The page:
The fear of man. It has always been a real-life, everyday problem for believers and non-believers alike. Everyone fears being rejected, disliked, misunderstood or mistreated for their views. Our deep-seated desire for attention and affection sometimes drives us to do and say things that go against what we believe. We don’t want to be the odd man out. Peer pressure is a powerful force in every person’s life, and Paul knew that. He was fully aware that following Christ put a target on the back of every believer. Bearing the cross of Christ was a costly endeavor that often brought His followers rejection and ridicule. Paul had experienced this first-hand. But as he closed out his letter to the Galatian believers, he pointed out that the party of the circumcision, those individuals who were demanding that all Gentile converts undergo the Jewish rite of circumcision in order to validate their salvation, were doing so out of the fear of man. These Judaizers, Jews who confessed to be followers of Christ, were preaching their message out of fear of rejection by their fellow Jews. They also feared being persecuted and ridiculed for putting all their hope and faith in the cross of Christ alone. To do so would require them to reject their dependence upon the law and their reliance upon their own self-effort to justify themselves before God.

But Paul pointed out the absurdity of their logic. “Those who are trying to force you to be circumcised want to look good to others. They don’t want to be persecuted for teaching that the cross of Christ alone can save. And even those who advocate circumcision don’t keep the whole law themselves. They only want you to be circumcised so they can boast about it and claim you as their disciples.” (Galatians 6:12-13 NLT). They cared more about what others thought of them than they did what God would think about their actions. This was man-pleasing at its ugliest. Paul knew that their message had a deadly side-effect that would lead people away from the saving knowledge of faith in Christ alone. For Paul, the message of salvation was found in Christ alone by faith alone. It had nothing to do with works or human effort. It could not be earned. It was a grace gift provided by God Almighty Himself. Which is why Paul appended to the end of his letter, in his own weak and scrawling hand, “But far be it from me to boast except in the cross of our Lord Jesus Christ” (Galatians 6:14 ESV). Paul wasn’t going to boast about his Hebrew heritage; his resumé as a Pharisee; his education under Gamaliel, the great Hebrew rabbi; or even his missionary exploits. At one point he confessed, “But whatever I am now, it is all because God poured out his special favor on me – and not without results” (1 Corinthians 15:10 NLT).  Paul had been transformed by the saving work of Jesus Christ. His efforts on behalf of the gospel were the result of the Spirit within him, not himself.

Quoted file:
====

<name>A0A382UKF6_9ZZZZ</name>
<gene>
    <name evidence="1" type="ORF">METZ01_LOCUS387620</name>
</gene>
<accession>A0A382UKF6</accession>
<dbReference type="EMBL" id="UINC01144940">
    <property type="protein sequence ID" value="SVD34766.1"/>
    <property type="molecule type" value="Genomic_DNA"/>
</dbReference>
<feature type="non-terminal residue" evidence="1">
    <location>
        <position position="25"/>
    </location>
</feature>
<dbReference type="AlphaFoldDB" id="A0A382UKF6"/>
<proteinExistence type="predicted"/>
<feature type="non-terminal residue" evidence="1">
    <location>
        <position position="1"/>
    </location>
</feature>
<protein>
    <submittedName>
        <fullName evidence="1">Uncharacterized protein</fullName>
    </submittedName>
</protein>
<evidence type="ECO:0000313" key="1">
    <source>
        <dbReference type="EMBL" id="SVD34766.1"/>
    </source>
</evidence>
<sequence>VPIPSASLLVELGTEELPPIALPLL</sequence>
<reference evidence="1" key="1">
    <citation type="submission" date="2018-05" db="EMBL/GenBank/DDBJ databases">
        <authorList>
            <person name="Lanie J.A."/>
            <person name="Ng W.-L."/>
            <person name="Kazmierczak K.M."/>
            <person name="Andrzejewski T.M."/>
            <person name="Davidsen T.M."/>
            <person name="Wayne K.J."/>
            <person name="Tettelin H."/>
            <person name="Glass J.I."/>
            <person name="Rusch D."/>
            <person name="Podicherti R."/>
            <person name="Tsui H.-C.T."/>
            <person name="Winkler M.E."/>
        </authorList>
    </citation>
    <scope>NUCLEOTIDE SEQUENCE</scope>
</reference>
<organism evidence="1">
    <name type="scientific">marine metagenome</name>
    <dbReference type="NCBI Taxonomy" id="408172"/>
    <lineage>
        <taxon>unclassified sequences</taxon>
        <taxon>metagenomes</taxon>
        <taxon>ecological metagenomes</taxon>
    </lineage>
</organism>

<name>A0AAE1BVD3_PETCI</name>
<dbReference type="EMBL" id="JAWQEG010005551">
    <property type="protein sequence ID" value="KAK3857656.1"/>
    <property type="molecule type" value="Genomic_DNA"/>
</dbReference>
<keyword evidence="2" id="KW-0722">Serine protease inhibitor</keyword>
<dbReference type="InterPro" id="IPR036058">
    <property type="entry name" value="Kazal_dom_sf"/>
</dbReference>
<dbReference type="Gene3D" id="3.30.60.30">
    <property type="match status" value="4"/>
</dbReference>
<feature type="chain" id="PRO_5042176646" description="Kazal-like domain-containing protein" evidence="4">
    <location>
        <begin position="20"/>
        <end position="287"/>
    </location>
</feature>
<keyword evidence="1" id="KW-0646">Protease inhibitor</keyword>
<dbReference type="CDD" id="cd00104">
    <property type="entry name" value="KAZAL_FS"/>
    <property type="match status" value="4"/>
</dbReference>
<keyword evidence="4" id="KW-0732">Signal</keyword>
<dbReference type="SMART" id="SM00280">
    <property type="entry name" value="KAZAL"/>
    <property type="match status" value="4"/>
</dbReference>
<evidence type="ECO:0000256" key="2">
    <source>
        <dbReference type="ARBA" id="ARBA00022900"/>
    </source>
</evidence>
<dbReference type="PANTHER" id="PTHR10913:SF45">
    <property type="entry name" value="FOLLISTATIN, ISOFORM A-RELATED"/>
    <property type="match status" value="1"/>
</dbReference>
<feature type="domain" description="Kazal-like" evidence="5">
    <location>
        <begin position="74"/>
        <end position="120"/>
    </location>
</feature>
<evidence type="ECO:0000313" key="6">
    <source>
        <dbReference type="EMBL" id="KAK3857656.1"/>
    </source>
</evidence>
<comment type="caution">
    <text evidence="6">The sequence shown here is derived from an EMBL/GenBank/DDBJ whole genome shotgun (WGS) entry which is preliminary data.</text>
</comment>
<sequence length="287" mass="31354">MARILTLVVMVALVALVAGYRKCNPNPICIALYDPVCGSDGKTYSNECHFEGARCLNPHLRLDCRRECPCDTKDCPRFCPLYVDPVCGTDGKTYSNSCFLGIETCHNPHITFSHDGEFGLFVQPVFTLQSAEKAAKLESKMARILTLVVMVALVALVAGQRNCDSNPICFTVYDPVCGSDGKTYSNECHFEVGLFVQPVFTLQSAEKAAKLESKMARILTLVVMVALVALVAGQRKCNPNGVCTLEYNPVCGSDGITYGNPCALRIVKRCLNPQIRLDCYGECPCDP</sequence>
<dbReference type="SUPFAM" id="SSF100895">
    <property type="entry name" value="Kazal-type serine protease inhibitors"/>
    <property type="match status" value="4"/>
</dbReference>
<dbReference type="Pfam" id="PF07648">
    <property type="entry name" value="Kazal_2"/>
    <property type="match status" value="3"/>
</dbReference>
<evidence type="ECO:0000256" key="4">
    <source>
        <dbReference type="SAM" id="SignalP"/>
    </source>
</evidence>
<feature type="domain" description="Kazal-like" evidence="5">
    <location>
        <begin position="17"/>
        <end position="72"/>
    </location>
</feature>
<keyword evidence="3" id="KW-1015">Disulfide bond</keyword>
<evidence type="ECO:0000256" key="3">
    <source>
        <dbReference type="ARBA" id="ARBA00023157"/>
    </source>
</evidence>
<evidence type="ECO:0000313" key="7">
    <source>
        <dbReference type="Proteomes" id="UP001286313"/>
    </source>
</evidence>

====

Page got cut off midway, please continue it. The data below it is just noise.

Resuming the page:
The primary issue threatening the Galatians believers was that of circumcision. But Paul said, “It doesn’t matter whether we have been circumcised or not. What counts is whether we have been transformed into a new creation by faith in the saving work of Jesus Christ” (Galatians 6:15 NLT). This rule or principle, regarding the efficacy of the gospel, was one that would bring peace and mercy to all who lived by it. Giving in to the false message of the Judaizers would result in guilt, shame, and a never-ending attempt to win favor with God through self-effort. Paul found that choice appalling. He also wanted his readers to know that he was anything but a man-pleaser. He had suffered greatly in his effort to bring the good news of Jesus Christ to the Gentile world. He had the physical and emotional scars to prove it. He closed his letter with the words, “I bear on my body the scars that show I belong to Jesus” (Galatians 6:17 NLT).

The message of faith in Christ is a difficult one for people to understand and even harder to accept. It sounds absurd. The story of God taking on human flesh, dying on a cross and being raised from the dead sounds crazy to most who hear it. Yet for Paul, it was the truth. He had seen it transform his life and the lives of thousands of others. The gospel was not just a message, but a powerful force for change in the world in which he lived. He believed in it wholeheartedly and preached it unapologetically. As he told the believers in Rome, living under the persecution of the Roman government, “For I am not ashamed of the gospel, for it is the power of God for salvation to everyone who believes, to the Jew first and also to the Greek” (Romans 1:16 ESV). Paul was not ashamed of the gospel because he believed in the power of the gospel. He was willing to suffer ridicule and rejection at the hands of men because he had placed his hope and trust in the promises of God. And he wanted every believer in Christ to know the joy of living with their faith placed firmly in the saving work of Jesus Christ and the future redemption promised to them by God. Their hope was never to waver from the simple message of salvation by grace alone through faith alone in Christ alone.

Philippians 3:1-11

Knowing Christ.

Philippians 3:1-11

I want to know Christ and experience the mighty power that raised him from the dead. I want to suffer with him, sharing in his death, so that one way or another I will experience the resurrection from the dead! – Philippians 3:10-11 NLT